Reginald Baskin is…well… fat. There’s no other word you’d think about when it comes to describing him. You know how sometimes you’re labeling people under a single term? That charming neighbor, the cute grocery girl, the kind cleaning lady, the bitchy office colleague, the dumb gym trainer, etc? Well, everyone who’s ever met Reginald would probably have him in their minds under „the fat guy” stamp. His life is boring and mediocre, he has no friends, he hates his work, his colleagues, his body, he’s not special or interesting in any ways and nothing ever happens. Until that night when, by mistake, he’s turned into a vampire. And surprise-surprise! Nothing changes! Nothing. He’s still fat. Still sweaty and lazy and slow. He still loves pizzas and fried chicken. People still mock him. And he still hates his life. But when his existence is threatened, he might finally need to find some motivation under all those layers of fat.

I loved the story! So unexpected and fun and totally not something that you’ve read before! Especially since the general idea is that vampires are cruel, cold hearted and absolutely gorgeous creatures that would charm you even without the help of their glamouring abilities. And Reginald is exactly the opposite of that. I loved the fact that he doesn’t change in any way, that eternity seems to be just as lame as his everyday human life was. His social interactions get a small improvement, but even this happens on a minimal level and mostly because of external factors, rather than his own will of changing things. Probably the only thing that I didn’t really like was the way Reginald unveils some surprises about his new self in the end. But overall, I don’t have a lot of complaints. Thinking about it, what Reginald does even as a vampire, in order to save his life and the lives of his dear ones are exactly his human habits: reading and watching YouTube videos.

I liked the other main characters, even if the author is not giving a very detailed insight into their minds. You get a basic idea about their motivations, but most of the time, each character is somehow caught in his own story, dealing with his own problems and, most importantly, not giving up on their whole lives in order to help Reginald. In so many books the secondary characters are becoming sidekicks of the protagonists that you forget that they should actually have their own lives and you end up seeing them only as extensions of the main heroes. I was pleasantly surprised to discover this is not the case in Fat Vampire.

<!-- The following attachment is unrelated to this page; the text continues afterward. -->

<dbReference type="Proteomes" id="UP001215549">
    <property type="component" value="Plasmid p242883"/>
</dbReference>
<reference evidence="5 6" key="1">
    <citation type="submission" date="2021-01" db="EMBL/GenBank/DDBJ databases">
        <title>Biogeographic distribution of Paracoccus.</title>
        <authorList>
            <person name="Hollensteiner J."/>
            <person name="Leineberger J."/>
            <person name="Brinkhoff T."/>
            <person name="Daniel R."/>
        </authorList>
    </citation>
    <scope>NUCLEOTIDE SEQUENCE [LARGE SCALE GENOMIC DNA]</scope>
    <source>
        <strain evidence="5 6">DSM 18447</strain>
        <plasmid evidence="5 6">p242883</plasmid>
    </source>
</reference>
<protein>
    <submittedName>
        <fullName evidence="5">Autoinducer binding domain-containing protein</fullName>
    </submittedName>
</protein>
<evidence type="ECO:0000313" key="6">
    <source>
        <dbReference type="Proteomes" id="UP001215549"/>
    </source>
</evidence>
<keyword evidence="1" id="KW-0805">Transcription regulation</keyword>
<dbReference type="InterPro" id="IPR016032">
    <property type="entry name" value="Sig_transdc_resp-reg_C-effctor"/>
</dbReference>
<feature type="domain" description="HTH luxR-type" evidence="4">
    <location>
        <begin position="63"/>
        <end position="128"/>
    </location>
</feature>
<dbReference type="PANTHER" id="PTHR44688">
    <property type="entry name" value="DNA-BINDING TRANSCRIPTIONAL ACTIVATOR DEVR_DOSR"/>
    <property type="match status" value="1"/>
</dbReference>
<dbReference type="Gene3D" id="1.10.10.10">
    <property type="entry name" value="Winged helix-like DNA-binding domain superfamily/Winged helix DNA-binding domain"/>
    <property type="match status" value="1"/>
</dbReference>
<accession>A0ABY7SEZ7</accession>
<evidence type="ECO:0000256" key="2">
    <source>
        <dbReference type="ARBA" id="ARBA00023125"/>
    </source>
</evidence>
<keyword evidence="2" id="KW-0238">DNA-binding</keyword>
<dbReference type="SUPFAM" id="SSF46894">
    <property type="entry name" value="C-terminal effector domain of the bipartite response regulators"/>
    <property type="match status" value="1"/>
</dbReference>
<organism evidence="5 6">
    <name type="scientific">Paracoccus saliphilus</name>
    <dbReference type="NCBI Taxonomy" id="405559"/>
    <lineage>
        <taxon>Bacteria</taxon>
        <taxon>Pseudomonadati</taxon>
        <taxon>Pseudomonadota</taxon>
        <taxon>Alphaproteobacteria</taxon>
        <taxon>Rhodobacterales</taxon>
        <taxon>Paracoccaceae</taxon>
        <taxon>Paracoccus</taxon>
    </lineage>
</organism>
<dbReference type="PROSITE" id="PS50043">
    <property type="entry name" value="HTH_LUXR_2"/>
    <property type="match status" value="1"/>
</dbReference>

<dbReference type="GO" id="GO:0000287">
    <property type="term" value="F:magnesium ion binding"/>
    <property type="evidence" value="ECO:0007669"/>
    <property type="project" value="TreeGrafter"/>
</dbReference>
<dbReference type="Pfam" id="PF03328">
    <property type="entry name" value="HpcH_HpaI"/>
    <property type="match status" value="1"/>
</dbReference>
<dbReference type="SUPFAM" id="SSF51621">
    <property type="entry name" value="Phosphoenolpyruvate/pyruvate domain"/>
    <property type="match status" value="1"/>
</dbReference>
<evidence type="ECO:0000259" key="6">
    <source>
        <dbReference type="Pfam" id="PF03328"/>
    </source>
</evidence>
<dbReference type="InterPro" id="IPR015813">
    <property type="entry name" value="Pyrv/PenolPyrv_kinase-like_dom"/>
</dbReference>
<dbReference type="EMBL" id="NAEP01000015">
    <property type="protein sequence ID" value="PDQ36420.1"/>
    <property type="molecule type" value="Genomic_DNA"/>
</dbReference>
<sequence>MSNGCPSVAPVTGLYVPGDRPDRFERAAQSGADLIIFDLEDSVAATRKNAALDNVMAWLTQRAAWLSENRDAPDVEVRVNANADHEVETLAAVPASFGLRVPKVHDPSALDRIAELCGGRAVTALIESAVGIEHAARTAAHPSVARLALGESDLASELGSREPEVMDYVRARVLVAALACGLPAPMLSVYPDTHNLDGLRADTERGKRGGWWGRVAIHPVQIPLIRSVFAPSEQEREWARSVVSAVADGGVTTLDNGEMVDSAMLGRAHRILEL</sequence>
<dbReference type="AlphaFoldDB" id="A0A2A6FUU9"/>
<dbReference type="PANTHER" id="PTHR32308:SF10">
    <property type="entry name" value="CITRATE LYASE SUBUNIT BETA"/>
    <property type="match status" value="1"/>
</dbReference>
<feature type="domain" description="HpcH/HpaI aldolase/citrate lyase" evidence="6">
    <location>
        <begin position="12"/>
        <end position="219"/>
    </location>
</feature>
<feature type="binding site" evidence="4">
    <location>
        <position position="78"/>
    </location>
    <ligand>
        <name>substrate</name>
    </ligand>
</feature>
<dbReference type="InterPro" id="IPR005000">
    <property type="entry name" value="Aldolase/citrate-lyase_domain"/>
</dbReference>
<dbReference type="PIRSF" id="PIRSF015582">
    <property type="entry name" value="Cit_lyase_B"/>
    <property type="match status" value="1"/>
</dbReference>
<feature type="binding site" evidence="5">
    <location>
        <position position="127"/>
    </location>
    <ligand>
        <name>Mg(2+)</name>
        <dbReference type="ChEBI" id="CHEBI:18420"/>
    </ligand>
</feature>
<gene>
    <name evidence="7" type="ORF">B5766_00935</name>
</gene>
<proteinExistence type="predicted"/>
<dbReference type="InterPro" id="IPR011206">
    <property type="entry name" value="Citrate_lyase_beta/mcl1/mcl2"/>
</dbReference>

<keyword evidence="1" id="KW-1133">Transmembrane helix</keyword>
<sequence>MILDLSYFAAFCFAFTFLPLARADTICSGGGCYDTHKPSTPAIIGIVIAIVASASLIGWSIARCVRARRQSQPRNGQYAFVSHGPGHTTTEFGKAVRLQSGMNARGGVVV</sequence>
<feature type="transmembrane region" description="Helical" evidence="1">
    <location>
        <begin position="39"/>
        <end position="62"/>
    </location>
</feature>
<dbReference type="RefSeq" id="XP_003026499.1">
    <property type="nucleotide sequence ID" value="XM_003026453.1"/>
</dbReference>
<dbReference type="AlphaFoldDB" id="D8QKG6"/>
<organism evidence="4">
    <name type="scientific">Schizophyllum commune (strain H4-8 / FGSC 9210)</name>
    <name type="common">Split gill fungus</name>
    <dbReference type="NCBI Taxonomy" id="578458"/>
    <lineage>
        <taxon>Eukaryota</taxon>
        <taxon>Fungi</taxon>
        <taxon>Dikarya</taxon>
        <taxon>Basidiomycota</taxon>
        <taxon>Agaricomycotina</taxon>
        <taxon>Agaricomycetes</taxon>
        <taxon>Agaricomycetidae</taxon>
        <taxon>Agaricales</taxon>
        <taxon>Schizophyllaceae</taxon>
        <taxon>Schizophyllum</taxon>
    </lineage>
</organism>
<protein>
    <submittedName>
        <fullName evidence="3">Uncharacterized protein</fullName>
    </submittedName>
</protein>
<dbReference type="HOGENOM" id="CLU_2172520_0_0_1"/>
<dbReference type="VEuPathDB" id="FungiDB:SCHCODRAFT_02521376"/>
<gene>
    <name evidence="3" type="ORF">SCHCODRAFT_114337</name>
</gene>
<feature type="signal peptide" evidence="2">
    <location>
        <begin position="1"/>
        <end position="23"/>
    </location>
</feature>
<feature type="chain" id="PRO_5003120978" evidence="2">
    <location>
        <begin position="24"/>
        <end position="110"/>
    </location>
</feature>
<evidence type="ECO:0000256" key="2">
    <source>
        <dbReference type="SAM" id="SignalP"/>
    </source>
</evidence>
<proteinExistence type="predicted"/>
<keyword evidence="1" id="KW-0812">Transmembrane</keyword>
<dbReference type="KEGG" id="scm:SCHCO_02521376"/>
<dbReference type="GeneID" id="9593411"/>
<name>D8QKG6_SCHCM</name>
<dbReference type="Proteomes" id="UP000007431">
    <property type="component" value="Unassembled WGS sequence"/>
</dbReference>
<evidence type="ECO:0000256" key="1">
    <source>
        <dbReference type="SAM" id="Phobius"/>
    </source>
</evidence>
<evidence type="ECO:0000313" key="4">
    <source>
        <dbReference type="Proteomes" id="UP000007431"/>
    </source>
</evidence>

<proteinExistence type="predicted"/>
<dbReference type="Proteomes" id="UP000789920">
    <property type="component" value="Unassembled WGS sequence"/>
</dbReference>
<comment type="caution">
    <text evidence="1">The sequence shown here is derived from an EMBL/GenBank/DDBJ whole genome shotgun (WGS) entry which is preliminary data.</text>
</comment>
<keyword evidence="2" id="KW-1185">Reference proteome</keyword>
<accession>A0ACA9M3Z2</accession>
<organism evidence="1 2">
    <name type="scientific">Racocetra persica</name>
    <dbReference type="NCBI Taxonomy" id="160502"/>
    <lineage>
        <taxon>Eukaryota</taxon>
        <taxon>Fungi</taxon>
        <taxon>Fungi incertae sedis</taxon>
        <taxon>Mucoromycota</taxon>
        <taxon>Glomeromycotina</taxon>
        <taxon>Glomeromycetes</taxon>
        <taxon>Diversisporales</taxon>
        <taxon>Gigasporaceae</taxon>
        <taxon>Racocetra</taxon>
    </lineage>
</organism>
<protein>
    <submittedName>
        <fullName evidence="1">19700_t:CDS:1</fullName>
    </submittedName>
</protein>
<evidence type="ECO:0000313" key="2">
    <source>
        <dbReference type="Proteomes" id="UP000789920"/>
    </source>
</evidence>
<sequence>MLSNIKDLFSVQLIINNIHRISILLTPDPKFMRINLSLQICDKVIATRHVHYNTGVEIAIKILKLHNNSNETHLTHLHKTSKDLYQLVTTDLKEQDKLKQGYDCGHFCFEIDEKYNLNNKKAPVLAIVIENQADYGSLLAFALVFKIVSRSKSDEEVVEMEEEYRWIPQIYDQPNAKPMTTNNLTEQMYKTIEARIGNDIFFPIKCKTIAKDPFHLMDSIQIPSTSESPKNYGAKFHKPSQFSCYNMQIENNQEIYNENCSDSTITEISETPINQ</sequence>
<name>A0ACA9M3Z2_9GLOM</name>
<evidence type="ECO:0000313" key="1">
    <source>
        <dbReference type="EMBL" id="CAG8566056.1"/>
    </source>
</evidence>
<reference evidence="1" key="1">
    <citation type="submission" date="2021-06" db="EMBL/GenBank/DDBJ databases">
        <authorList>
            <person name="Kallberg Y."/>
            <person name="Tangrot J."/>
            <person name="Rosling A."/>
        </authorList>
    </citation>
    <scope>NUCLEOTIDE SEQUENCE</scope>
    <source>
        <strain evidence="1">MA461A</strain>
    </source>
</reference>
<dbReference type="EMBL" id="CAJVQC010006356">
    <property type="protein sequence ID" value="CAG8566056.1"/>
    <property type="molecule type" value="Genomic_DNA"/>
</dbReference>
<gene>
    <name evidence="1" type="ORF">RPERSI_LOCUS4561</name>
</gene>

There’s not a lot to debate about the novel. It comes with a bright idea, explores it in the best way possible, but it’s not a very deep or challenging story. It’s a fast and easy reading that will definitely cheer you up and offer you a new perspective of this overly used creatures that fantasy readers love obsessing over: vampires.

Publicat în Amy Garvey

Cold Kiss (Cold Kiss #1) by Amy Garvey


It was a beautiful, warm summer day, the day Danny died.

Suddenly Wren was alone and shattered. In a heartbroken fury, armed with dark incantations and a secret power, Wren decides that what she wants—what she must do—is to bring Danny back.

But the Danny who returns is just a shell of the boy Wren fell in love with. His touch is icy; his skin, smooth and stiff as marble; his chest, cruelly silent when Wren rests her head against it.

Wren must keep Danny a secret, hiding him away, visiting him at night, while her life slowly unravels around her. Then Gabriel DeMarnes transfers to her school, and Wren realizes that somehow, inexplicably, he can sense the powers that lie within her—and that he knows what she has done. And now Gabriel wants to help make things right.